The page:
Why do people hire cleaners? They don't want to spend the time doing the cleaning? The same with accountants. Yes I know how to do my own taxes, I've done it a couple of times already, and it really is not that hard. If you want to find out tax-breaks/benefits that are not listed on the forms, you just google around a bit, maybe go loan a book on taxes from the library. Information is available everywhere in this day and age, it's not that hard if you've learnt the basic skills of reading comprehension.

>> I get really fucking pissed of at people whining about the fact that they learn nothing in school, more often than not those are kids who don't put in any fucking effort in school and then whine that they don't know shit when they're done.

>I'm "whining" because most of the shit I learned in school was completely fucking wrong or outright propaganda.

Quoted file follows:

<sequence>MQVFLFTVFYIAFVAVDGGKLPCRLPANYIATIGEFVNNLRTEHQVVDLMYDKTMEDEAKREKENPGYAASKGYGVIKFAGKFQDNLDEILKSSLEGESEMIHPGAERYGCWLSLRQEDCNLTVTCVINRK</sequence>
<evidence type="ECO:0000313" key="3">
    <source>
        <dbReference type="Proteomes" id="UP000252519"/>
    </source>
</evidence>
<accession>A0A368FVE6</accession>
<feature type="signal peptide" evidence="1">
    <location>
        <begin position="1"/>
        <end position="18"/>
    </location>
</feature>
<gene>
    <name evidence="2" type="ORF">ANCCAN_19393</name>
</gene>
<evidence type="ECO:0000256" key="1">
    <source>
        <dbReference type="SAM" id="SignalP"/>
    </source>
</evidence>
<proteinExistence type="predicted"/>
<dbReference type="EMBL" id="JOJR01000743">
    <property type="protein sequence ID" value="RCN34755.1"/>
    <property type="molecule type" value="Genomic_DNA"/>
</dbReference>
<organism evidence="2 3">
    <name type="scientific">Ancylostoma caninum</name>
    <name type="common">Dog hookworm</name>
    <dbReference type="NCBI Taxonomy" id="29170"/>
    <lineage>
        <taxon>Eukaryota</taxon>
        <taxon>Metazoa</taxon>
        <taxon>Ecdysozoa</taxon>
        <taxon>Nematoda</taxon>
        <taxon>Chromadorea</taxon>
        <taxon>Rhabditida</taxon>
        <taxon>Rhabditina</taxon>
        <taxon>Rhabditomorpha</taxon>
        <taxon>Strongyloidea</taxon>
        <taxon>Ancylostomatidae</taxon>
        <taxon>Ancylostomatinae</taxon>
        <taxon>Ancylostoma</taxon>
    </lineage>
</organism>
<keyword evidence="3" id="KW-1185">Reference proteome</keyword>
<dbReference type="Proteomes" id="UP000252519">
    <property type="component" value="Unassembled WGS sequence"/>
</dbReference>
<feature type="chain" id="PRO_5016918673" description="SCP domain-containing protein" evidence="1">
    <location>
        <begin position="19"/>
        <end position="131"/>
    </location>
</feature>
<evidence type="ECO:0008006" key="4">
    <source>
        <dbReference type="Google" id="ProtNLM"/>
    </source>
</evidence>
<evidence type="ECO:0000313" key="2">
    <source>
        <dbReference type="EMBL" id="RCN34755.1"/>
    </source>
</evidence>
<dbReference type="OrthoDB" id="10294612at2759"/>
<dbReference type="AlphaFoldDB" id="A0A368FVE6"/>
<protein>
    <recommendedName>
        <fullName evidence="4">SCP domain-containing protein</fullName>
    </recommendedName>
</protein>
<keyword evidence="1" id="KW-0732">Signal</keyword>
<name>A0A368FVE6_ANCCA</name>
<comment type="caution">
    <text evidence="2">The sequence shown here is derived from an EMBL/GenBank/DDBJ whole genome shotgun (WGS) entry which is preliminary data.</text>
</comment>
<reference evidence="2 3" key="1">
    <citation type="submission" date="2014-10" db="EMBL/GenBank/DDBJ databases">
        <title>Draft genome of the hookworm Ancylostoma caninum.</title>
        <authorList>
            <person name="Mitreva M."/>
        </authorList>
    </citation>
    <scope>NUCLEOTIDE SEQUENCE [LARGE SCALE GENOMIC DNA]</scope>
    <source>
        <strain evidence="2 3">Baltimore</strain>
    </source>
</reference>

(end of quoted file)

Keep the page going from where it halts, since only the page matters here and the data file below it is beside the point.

Propaganda in school? Where the fuck did you go to school to? Fucking North Korea? I hope you're not saying that most of the shit you learned in school was wrong based on that one very 'nice' book by cracked.

u/looseythousand · 1 pointr/CasualConversation

Hmm, how about some sort of book to keep him/her engaged in educating themselves even though they're a retired teacher?

This book springs to mind :)

u/theorymeltfool · 0 pointsr/teenagers

I meant primary school as in k-12, not before high school.

I think that High school should be about Intro-electives, where kids can learn about a subject in an intro class, and then if they write papers, do research, and do other things (like get an internship/apprenticeship) that could count too. That would encourage kids to learn more on their own, and be curious about what interests them.